lee

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See also: Lee, leé, and l'ee

English[edit]

Pronunciation[edit]

Etymology 1[edit]

From Middle English lee, from Old English hlēo, hlēow (shelter, protection), from Proto-Germanic *hlaiwaz (compare German Lee (lee), Swedish , Danish , Norwegian le, Old Norse hlé, Dutch lij), from Proto-Indo-European *ḱley- (compare Welsh clyd (warm, cozy), Latin calēre (to warm up), Lithuanian šiltas (warm, pleasant), Sanskrit शरद् (śarad, autumn)).

Noun[edit]

lee (plural lees)

  1. (nautical) A protected cove or harbor, out of the wind.
  2. (nautical) The side of the ship away from the wind.
  3. A sheltered place, especially a place protected from the wind by some object; the side sheltered from the wind (see also leeside); shelter; protection.
    the lee of a mountain, an island, or a ship
Antonyms[edit]
Derived terms[edit]
Translations[edit]

Adjective[edit]

lee (not comparable)

Glacier flowing right to left over a bump of rock.
Lee side on the left; stoss side on the right
  1. (nautical, geology) Facing away from the flow of a fluid, usually air.
    lee side, lee shore, lee helm

Etymology 2[edit]

Noun[edit]

lee (uncountable)

  1. (obsolete) Lees; dregs.

Further reading[edit]

Anagrams[edit]


Afar[edit]

Etymology[edit]

Cognates include Saho lay.

Pronunciation[edit]

  • IPA(key): /ˈleː/
  • Hyphenation: lee

Noun[edit]

lée f (plural lelwá f)

  1. water

Declension[edit]

References[edit]

  • Loren F. Bliese (1981) A Generative Grammar of Afar[2], Dallas: Summer Institute of Linguistics and University of Texas at Arlington (doctoral thesis)., page 5
  • E. M. Parker; R. J. Hayward (1985), “lee”, in An Afar-English-French dictionary (with Grammatical Notes in English), University of London, →ISBN
  • Tomoyuki Yabe, The Morphosyntax of Complex Verbal Expressions in the Horn of Africa (2007), which cites Hayward (1976) as the source of a usage example lee fax-te "the water boiled"
  • Mohamed Hassan Kamil (2015) L’afar: description grammaticale d’une langue couchitique (Djibouti, Erythrée et Ethiopie)[3], Paris: Université Sorbonne Paris Cité (doctoral thesis), page 99

Belizean Creole[edit]

Adjective[edit]

lee

  1. little

References[edit]

  • Crosbie, Paul, ed. (2007), Kriol-Inglish Dikshineri: English-Kriol Dictionary. Belize City: Belize Kriol Project, p. 212.

Finnish[edit]

Etymology[edit]

< Swedish (lee)

Pronunciation[edit]

  • IPA(key): /ˈleː/, [ˈle̞ː]
  • Rhymes: -eː
  • Syllabification: lee

Noun[edit]

lee

  1. (nautical) lee (side of the ship away from the wind)
  2. (nautical) lee (place protected from the wind by some object)
    saaren leelee of an island

Declension[edit]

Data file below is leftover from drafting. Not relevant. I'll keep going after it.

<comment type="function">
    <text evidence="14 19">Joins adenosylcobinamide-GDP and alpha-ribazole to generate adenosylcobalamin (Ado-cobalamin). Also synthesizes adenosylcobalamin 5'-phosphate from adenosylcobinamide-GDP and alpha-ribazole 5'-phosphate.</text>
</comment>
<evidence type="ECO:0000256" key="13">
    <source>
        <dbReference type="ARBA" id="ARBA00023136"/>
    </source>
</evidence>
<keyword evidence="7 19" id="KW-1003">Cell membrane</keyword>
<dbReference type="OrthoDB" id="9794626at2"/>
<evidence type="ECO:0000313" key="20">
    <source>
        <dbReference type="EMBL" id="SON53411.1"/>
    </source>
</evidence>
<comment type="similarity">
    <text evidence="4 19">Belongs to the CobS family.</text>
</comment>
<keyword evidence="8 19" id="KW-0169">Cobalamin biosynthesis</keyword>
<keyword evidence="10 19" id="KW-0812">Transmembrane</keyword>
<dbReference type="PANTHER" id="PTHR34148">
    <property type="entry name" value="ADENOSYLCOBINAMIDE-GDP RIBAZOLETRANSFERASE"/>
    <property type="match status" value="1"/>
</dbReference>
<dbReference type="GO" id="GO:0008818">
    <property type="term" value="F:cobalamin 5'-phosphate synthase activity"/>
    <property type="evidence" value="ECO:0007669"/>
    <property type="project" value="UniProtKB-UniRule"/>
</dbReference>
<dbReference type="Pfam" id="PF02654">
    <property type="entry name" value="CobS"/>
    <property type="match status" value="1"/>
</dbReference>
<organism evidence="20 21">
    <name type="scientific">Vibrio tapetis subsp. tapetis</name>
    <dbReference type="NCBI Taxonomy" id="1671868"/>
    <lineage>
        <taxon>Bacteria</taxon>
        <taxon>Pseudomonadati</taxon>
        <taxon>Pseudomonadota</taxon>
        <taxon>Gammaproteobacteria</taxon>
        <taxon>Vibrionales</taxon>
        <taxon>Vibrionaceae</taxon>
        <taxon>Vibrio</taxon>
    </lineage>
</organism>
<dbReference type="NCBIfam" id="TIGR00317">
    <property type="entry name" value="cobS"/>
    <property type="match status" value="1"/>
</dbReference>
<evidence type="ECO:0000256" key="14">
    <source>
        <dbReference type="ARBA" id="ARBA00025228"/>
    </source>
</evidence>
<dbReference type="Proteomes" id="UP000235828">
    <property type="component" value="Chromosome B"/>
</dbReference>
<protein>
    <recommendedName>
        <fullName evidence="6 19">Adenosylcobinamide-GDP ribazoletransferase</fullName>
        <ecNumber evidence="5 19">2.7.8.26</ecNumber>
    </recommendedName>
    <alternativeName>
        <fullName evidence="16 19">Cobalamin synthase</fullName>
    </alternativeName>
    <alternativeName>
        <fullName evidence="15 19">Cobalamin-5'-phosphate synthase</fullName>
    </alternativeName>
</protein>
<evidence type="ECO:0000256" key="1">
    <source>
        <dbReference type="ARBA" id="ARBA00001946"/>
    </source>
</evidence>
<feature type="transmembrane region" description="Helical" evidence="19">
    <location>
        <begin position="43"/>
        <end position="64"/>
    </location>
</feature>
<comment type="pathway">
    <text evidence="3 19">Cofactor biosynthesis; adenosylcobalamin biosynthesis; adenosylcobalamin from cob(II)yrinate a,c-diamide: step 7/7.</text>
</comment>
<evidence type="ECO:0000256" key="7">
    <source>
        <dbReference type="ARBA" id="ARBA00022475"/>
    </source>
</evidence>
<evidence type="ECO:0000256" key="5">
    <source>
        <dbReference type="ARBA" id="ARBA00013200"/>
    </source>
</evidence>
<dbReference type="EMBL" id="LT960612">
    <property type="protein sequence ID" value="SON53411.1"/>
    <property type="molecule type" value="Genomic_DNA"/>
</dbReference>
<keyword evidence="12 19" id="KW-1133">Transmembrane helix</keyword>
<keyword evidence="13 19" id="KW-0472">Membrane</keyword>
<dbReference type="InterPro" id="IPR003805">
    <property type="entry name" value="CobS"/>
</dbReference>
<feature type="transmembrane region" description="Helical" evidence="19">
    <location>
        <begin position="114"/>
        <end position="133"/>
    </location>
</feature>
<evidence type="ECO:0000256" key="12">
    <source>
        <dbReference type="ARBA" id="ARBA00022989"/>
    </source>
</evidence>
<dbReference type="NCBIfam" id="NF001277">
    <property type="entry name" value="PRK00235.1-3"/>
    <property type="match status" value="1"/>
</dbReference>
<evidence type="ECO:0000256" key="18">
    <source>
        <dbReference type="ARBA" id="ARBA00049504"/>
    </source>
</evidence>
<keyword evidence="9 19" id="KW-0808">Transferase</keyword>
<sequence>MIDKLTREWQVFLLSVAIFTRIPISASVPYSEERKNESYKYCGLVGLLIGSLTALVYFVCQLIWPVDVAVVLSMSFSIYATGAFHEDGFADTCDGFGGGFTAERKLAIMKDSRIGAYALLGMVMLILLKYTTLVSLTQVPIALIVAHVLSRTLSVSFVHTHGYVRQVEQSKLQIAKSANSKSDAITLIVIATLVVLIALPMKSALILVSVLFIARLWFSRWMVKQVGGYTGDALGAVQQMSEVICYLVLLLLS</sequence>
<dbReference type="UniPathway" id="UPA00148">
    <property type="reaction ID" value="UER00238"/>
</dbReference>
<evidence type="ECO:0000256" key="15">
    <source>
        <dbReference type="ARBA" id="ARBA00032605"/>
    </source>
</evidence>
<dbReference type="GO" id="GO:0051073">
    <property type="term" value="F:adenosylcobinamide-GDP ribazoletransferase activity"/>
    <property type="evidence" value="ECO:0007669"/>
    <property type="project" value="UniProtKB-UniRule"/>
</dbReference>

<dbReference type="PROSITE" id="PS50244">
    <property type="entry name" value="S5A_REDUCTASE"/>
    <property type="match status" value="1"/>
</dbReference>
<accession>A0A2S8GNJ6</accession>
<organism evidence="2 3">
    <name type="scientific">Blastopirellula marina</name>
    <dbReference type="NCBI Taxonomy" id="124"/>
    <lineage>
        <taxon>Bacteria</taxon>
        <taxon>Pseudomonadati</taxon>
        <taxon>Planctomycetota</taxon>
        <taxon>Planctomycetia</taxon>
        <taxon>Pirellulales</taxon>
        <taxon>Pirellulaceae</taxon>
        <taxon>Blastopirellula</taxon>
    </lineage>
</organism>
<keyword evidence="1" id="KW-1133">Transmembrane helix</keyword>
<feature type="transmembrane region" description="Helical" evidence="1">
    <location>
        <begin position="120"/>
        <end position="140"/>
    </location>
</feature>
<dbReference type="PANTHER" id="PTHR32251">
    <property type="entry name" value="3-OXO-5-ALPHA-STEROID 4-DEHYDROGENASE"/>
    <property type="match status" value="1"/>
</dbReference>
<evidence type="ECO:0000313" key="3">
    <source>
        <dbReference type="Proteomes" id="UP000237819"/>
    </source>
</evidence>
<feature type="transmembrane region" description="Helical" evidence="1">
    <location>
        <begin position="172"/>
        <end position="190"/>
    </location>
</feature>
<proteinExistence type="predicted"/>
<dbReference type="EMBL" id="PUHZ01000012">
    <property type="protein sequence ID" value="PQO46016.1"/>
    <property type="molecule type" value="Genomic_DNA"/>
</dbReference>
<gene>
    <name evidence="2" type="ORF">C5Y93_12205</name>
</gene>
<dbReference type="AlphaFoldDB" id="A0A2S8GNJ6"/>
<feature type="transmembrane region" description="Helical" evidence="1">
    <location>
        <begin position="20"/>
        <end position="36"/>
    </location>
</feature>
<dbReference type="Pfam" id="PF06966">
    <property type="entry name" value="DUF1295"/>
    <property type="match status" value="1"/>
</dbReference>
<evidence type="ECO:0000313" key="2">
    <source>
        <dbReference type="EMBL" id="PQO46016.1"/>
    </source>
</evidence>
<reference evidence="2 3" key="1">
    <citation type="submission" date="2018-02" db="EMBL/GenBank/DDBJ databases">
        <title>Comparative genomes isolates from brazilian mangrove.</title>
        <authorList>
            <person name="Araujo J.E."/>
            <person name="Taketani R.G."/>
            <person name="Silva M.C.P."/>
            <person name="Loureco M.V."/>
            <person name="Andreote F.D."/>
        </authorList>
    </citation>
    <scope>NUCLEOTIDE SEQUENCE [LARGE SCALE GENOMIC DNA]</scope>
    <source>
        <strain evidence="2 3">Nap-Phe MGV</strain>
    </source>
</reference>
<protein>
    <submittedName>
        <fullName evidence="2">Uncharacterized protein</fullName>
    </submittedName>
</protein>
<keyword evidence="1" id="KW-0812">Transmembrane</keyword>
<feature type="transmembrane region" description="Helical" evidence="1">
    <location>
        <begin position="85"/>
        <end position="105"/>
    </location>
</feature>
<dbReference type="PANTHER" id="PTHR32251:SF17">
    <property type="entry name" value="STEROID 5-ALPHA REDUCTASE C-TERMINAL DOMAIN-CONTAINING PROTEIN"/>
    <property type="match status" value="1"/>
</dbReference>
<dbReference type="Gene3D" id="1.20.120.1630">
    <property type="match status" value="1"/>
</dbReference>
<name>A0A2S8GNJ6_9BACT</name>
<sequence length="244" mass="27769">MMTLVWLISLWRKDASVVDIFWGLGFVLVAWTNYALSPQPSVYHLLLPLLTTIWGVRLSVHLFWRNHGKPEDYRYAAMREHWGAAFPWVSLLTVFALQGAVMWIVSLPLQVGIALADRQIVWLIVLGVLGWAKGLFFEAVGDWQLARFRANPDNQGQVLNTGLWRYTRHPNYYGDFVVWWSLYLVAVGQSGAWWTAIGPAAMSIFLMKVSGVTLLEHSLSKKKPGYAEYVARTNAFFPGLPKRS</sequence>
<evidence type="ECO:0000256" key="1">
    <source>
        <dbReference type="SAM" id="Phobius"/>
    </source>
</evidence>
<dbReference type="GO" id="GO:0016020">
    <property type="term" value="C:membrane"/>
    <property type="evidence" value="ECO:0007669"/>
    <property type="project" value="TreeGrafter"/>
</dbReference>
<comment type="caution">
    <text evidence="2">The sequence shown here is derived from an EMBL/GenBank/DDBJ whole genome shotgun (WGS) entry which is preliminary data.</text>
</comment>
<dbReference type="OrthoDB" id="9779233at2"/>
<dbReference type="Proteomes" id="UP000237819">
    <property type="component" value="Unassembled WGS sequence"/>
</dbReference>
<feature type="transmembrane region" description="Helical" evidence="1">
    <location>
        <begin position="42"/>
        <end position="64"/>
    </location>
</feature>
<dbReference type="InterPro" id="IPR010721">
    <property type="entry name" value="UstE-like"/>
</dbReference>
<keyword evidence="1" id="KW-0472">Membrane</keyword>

Inflection of lee (Kotus type 18/maa, no gradation)
nominative lee leet
genitive leen leiden
leitten
partitive leetä leitä
illative leehen leihin
singular plural
nominative lee leet
accusative nom. lee leet
gen. leen
genitive leen leiden
leitten
partitive leetä leitä
inessive leessä leissä
elative leestä leistä
illative leehen leihin
adessive leellä leillä
ablative leeltä leiltä
allative leelle leille
essive leenä leinä
translative leeksi leiksi
instructive lein
abessive leettä leittä
comitative leineen
Possessive forms of lee (type maa)
possessor singular plural
1st person leeni leemme
2nd person leesi leenne
3rd person leensä

Synonyms[edit]

Derived terms[edit]

Anagrams[edit]


Luxembourgish[edit]

Verb[edit]

lee

  1. second-person singular imperative of leeën

Middle English[edit]

Etymology[edit]

From Old English lēogan

Verb[edit]

lee

  1. To lie; to speak falsely.
    (Can we find and add a quotation of Chaucer to this entry?)

Northern Sotho[edit]

Noun[edit]

lee

  1. egg

Norwegian Bokmål[edit]

Etymology[edit]

From ledd.

Verb[edit]

lee (present tense leer, past tense lea or leet, past participle lea or leet)

  1. to move; to make a body part, or a thing (such as a bolder), move

References[edit]


Norwegian Nynorsk[edit]

Verb[edit]

lee (present tense lear, past tense lea, past participle lea, passive infinitive least, present participle leande, imperative le)

  1. Alternative form of lea

Scots[edit]

Etymology[edit]

From Old English lēogan

Verb[edit]

lee (third-person singular simple present lees, present participle leein, simple past leet, past participle leet)

  1. To lie (tell lies).
    • 1876, S[arah] R. Whitehead, “On the Wrong Coach”, in Daft Davie and Other Sketches of Scottish Life and Character, London: Hodder and Stoughton, [], OCLC 58040708, page 220:
      ‘It’s a lee,’ says the man; ‘she’s either drunk or daft.’ / ‘Me drunk, you ill-tongued vagabond!’ says my Auntie Kirsty, who couldna bear such a reproach on her good name, ‘I’m a’ but blackfasting this day from either meat or drink; you had better no meddle wi’ my character.’
      (please add an English translation of this quote)

Spanish[edit]

Verb[edit]

lee

  1. Informal second-person singular () affirmative imperative form of leer.
  2. Formal second-person singular (usted) present indicative form of leer.
  3. Third-person singular (él, ella, also used with usted?) present indicative form of leer.

Tswana[edit]

Pronunciation[edit]

Noun[edit]

lee 5 (plural mae)

  1. egg

Yola[edit]

Etymology 1[edit]

From Middle English lien, from Old English liċġan, from Proto-West Germanic *liggjan.

Verb[edit]

lee (second-person singular simple present leeesth)

  1. to lie, lay
    • 1867, GLOSSARY OF THE DIALECT OF FORTH AND BARGY:
      Thou leeesth if thou wasth Saan Vinteen, and Saan Vinteen agyne.
      Thou liest if thou wast St. Finton, and St. Finton again.

Etymology 2[edit]

Verb[edit]

lee

  1. Alternative form of laave (leave)

References[edit]

  • Jacob Poole (1867), William Barnes, editor, A Glossary, With some Pieces of Verse, of the old Dialect of the English Colony in the Baronies of Forth and Bargy, County of Wexford, Ireland, London: J. Russell Smith